Assessment of cardiac tumors by 18F-FDG PET/CT imaging: Histological correlation and clinical outcomes

  • Jingjing Meng
  • Honglei Zhao
  • Yongmin Liu
  • Dong Chen
  • Marcus Hacker
  • Yongxiang Wei
  • Xiang Li
  • Xiaoli ZhangEmail author
  • Michael C. Kreissl



To evaluate the diagnostic value of 18F-FDG PET/CT in distinguishing benign versus malignant cardiac tumors as well as to assess its prognostic value.


We analyzed 38 patients with cardiac tumors who underwent 18F-FDG PET/CT and followed for median 8.5 ± 12.5 months. SUVmax and TBRmax (maximum tumor-to-background ratio) by receiver-operating characteristic (ROC) curve analysis were used to obtain threshold for the diagnosis of malignancy as defined by histology (n = 38). Survival was assessed and correlated with the dignity of the lesions and PET parameters.


Optimal cut-off values indicating malignancy were as follows: SUVmax = 3.44, with 100% sensitivity and 92.9% specificity, and TBRmax = 1.55, with 95.8% sensitivity and 92.9% specificity. A significant difference of 18F-FDG uptake was observed between primary benign (n = 14, SUVmax = 2.35 ± 1.31, TBRmax = 1.05 ± 0.50) compared to primary malignant cardiac tumors (n = 11, SUVmax = 8.90 ± 4.23, TBRmax = 3.82 ± 1.44) as well as cardiac metastases and lymphoma (n = 13, SUVmax = 14.37 ± 8.05, TBRmax = 6.19 ±  3.38) (all P < .001). Survival rate was significantly lower in patients with malignant as compared to benign cardiac tumors (P < .05). Regression analysis revealed that the lesion dignity determined by the cut-off value of SUVmax was an independent predictor for death in patients with cardiac tumors (P < .05).


18F-FDG uptake in cardiac tumors can differentiate between benign and malignant cardiac tumors and predicts survival.


Cardiac tumor 18F-FDG PET/CT diagnosis cardiac metastasis prognosis 







Cardiac magnetic resonance imaging


Diffuse large B-cell lymphoma


Positron emission tomography/computed tomography


Periodic acid-schiff


Receiver-operating characteristic


Maximum standardized uptake value


Maximum tumor-to-background ratio


Volume of interest



The authors have indicated that they have no financial conflict of interest.

Supplementary material

12350_2019_2022_MOESM1_ESM.docx (25 kb)
Supplementary material 1 Summary for TwitterThis is a retrospectively study for evaluating the diagnostic value of 18F-FDG PET/CT in distinguishing benign versus malignant cardiac tumors, as well as to assess its prognostic value. We analyzed 38 patients with cardiac tumors who underwent 18F-FDG PET/CT and followed for median: 8.5±12.5months. SUVmax and TBRmax (maximum tumor to background ratio) by receive-operating characteristic curve analysis were used to obtain threshold for the diagnosis of malignancy as defined by histology. The cut-off value of SUVmax=3.44, with 100% sensitivity and 92.9% specificity, and the cut-off value TBRmax=1.55, with 95.8% sensitivity and 92.9% specificity. Malignant tumors as categorized by SUVmax≥3.44 or TBRmax≥1.55 was associated with significantly higher mortality as compared to benign tumors with SUVmax<3.44 or TBRmax<1.55 (P=0.018 and P=0.002, respectively). The univariate Cox regression analysis revealed the lesion dignity as determined by the cut-off value of SUVmax (HR 95% CI: 7.834 [1.016-60.411], P=0.048) was an independent predictor for death in patients with cardiac tumors, so was the pathological diagnosis (HR 95% CI: 9.275 [1.201-71.645], P=0.033). 18F-FDG PET/CT should be included in the diagnostic algorithm for cardiac tumors to distinguish the malignancy. 18F-FDG uptake, independently predicted death in cardiac tumors and might serve as a valuable predictive tool. (DOCX 23 kb)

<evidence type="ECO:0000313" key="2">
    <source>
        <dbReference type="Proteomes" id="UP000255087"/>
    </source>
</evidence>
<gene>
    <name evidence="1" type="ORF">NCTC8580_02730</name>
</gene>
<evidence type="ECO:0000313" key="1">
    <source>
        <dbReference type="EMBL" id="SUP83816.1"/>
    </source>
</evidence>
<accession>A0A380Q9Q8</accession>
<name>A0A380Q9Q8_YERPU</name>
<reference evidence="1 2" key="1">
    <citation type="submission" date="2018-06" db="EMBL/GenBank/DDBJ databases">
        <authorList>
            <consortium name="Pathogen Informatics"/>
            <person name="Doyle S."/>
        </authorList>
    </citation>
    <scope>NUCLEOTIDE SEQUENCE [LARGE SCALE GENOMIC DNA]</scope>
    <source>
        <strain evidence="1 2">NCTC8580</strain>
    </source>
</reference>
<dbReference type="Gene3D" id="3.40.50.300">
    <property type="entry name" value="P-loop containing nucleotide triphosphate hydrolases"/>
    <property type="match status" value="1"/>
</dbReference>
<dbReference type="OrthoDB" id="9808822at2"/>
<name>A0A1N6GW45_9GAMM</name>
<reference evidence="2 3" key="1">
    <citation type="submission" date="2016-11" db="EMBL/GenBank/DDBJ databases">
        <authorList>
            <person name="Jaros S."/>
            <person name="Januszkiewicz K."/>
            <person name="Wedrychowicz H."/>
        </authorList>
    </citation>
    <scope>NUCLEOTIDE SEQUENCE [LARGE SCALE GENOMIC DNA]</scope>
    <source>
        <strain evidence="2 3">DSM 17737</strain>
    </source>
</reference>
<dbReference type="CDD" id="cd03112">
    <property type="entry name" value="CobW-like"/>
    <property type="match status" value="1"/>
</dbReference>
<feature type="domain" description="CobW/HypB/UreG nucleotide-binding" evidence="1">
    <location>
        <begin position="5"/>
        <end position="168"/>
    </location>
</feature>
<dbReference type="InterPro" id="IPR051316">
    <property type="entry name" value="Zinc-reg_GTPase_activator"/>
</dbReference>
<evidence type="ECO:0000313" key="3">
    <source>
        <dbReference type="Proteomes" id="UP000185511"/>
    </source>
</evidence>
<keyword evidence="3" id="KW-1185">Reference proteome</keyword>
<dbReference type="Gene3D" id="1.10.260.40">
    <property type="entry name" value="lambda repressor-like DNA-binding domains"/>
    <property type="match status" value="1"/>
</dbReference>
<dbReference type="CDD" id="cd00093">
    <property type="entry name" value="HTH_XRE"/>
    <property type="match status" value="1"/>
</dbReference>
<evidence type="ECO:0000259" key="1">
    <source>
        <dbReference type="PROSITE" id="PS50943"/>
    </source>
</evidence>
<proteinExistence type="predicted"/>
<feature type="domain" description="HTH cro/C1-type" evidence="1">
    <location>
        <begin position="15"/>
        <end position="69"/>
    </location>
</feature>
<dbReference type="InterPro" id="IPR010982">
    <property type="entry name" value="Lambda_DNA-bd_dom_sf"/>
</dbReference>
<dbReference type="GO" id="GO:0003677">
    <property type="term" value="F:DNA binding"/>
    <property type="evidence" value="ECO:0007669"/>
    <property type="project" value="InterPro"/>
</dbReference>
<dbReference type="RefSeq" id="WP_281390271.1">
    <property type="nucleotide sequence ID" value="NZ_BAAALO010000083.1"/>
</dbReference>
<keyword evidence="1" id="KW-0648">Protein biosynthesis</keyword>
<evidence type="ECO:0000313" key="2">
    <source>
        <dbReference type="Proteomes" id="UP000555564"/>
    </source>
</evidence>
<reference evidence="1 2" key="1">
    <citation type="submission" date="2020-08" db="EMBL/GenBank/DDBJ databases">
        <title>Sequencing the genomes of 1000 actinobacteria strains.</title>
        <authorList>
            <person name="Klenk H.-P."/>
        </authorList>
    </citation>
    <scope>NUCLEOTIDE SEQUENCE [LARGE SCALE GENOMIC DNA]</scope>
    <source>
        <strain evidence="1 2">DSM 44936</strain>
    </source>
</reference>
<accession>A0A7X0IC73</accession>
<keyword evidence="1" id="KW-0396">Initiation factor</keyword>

12350_2019_2022_MOESM2_ESM.pptx (60.4 mb)
Supplementary material 2 (PPTX 61881 kb)


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Copyright information

© American Society of Nuclear Cardiology 2020

Authors and Affiliations

  • Jingjing Meng
    • 1
  • Honglei Zhao
    • 2
  • Yongmin Liu
    • 2
  • Dong Chen
    • 3
  • Marcus Hacker
    • 4
  • Yongxiang Wei
    • 1
  • Xiang Li
    • 1
    • 4
  • Xiaoli Zhang
    • 1
    Email author
  • Michael C. Kreissl
    • 5
  1. 1.Department of Nuclear Medicine, Laboratory for Molecular Imaging, Beijing Anzhen HospitalCapital Medical UniversityBeijingChina
  2. 2.Department of Cardiac Surgery, Beijing Anzhen HospitalCapital Medical UniversityBeijingChina
  3. 3.Department of Pathology, Beijing Anzhen HospitalCapital Medical UniversityBeijingChina
  4. 4.Division of Nuclear Medicine, Department of Biomedical Imaging and Image-Guided TherapyMedical University of ViennaViennaAustria
  5. 5.Division of Nuclear Medicine, Department of Radiology and Nuclear MedicineUniversity Hospital MagdeburgMagdeburgGermany

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